Kenya: Pre-election violence turns fatal

Kenya: Pre-election violence turns fatal

Another brutal crackdown on protests in Kenya resulted in at least three fatalities on Monday. This has been coming for several weeks, ever since the opposition launched its weekly demonstrations against the country’s electoral commission, and raises serious questions about Kenya’s ability to hold a peaceful vote next year.

By NJERI KIMANI.

When Kenya’s main opposition party launched demonstrations against the country’s election commission last month, no one expected the protests to turn violent. But that’s just what has happened after a brutal police crackdown, once again raising the spectre of violence in the run-up to the 2017 vote.

On Monday, deadly street fights claimed the lives of three people: one from Kisumu, stronghold of opposition leader Raila Odinga, and another two from Siaya in western Kenya. The three previous Mondays – the designated protest day – were characterised by scenes of heavy-handed police crowd control, with tear gas and live bullets used against unarmed protesters. Several protesters reported being beaten up by police, while the Kenya National Commission on Human Rights accused the police of using “gruesome violence”.

Speaking last week, commission chair Kagwiria Mbogori said: “The commission is particularly dismayed by the gory scenes witnessed yesterday in Nairobi, Kisii and Machakos where demonstrators who had already been subdued were subjected to gruesome violence by the police resulting in serious bodily harm. The commission has already received a report that one of the victims succumbed to the injuries.”

Mbogori said the commission had begun its own investigation into the excesses by police with a view to seek accountability for the culprits and redress for the victims.

“We urge the victims and any witnesses to report to the commission. We urge the victims and any witnesses to report to the commission to facilitate investigations. In the meantime we urge that all the officers who were commanding operations yesterday in Kisumu, Nairobi, Kisii and Machakos to be held accountable for the violations on the basis of the principle of command responsibility,” she added.

Odinga and his Coalition for Reforms and Democracy (CORD) have accused the Independent Electoral Boundaries Commission (IEBC) of corruption, and have said that the government has repeatedly refused to investigate or censor IEBC bosses. This, they say, compromises the integrity of the election before it has even been held.

Odinga argues that the government’s inaction does not mean that there is nothing to be done. “Is it to mean then that the people are helpless? Is it conceivable that the people who empowered the institutions to work for them have now to sit helplessly and watch as these institutions betray them? Could the servants have now become more important than the masters?” asked Odinga.

Odinga himself has not been spared violence, with his car sprayed with bullets last week in what his supporters are describing as an assassination attempt.

“The kind of violence displayed by the police on citizens exercising their democratic rights today is unacceptable. Kenya must remain a free society governed by respect for the Bill of Rights as enshrined in our Constitution,” said Odinga.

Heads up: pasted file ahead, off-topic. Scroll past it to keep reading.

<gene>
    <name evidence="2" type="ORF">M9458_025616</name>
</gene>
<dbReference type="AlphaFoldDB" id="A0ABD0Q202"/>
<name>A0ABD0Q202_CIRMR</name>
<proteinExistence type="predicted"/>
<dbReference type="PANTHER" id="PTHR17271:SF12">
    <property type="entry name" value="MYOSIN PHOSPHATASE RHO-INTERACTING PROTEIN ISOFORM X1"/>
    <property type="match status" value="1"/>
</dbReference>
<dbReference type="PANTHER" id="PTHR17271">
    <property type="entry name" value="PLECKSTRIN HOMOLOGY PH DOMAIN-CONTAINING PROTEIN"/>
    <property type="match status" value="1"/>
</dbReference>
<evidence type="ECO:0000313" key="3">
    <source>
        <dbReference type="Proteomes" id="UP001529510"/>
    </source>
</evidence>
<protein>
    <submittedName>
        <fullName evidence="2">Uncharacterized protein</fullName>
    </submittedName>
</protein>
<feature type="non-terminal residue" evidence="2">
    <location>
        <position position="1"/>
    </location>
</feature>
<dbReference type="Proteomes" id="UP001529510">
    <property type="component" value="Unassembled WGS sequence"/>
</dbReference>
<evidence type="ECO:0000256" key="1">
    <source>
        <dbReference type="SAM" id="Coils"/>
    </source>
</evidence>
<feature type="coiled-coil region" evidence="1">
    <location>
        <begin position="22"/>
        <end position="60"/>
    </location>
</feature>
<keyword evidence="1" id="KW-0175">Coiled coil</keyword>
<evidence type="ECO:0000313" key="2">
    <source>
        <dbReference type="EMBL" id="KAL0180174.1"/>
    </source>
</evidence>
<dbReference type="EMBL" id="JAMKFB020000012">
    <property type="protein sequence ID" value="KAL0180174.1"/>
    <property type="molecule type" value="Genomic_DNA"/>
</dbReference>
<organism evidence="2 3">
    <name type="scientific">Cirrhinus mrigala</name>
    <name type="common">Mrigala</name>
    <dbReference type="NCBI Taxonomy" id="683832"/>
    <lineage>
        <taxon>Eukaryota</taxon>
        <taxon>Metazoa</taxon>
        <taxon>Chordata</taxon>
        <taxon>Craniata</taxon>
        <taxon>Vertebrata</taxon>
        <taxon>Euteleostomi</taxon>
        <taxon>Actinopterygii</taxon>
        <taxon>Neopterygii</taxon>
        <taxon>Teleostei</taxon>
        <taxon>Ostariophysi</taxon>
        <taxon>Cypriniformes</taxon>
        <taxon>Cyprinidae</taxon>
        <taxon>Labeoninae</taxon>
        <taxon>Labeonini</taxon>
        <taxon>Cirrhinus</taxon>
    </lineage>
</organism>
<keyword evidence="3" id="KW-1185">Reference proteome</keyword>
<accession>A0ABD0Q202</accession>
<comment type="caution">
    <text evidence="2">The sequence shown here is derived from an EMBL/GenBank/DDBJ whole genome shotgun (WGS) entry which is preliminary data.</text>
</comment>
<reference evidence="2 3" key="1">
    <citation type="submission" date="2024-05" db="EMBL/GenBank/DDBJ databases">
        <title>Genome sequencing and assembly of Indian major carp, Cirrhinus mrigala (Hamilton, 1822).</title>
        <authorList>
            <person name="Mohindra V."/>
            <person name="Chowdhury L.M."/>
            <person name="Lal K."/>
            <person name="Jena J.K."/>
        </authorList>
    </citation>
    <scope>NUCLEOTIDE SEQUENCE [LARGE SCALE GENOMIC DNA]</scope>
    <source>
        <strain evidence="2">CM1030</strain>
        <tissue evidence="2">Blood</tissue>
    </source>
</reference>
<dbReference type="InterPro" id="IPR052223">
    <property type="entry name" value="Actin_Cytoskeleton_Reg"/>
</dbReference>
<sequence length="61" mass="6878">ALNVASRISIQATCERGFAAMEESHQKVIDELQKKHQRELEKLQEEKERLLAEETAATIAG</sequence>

The government has repeatedly denied using excessive force, and blamed opposition groups for the violence. Central Nairobi police chief Paul Wanjama said his men did not use live ammunition, noting that it was difficult to immediately establish which firearm discharged bullets in the confusion of the demonstration. He promised to launch an immediate investigation into the matter.

Complicating things further are claims by residents and business owners that some “protesters” were actually looters who took advantage of the chaos to rob people and break into shops.

Francis Kago, a distribution manager at the Nation Media Group, described how he had gone for lunch at a restaurant with his friend Phillip Vesele, when he was accosted by a rowdy gang.

“About seven of the attackers descended on me, and started kicking me and throwing blows on me, trying to ransack me. It was clear that they were on a mugging mission,” said Kago.

Kago said that one of the attackers tried to strangle him with his tie, but ended up grabbing the wrong end of the tie so that the noose could not tighten around his neck. They ended up robbing him of all his money but when he started screaming to attract passersby the thieves ran away. He escaped with a knee injury and a torn jacket.

“This was not a political demonstration, neither was it a crusade for civil liberties,” said Kago.

The Independent Electoral Boundaries Commission’s chairman Issack Hassan has said his organisation has done nothing wrong, and maintains his own innocence. He also maintains that he will not step down or bow to pressure to resign. If the violence surrounding the demonstrations against him and his institution continues, he may have no choice but to reconsider. DM

Njeri Kimani is a journalist based in Nakuru, Kenya.

Photo: Anti-riot police officers disperse protesters throwing rocks during a demonstration against Independent Electoral and Boundaries Commission (IEBC) in the Kibera slum in Nairobi, Kenya, 23 May 2016. According to local media reports, one person was killed in Kisumu, western part of the country during similar protest which were also held in Mombasa, the coast side of the country. Opposition supporters staged a protest four weeks in a row against the country’s electoral body in an attempt to push for the reforms ahead of the next year’s general elections. EPA/DANIEL IRUNGU

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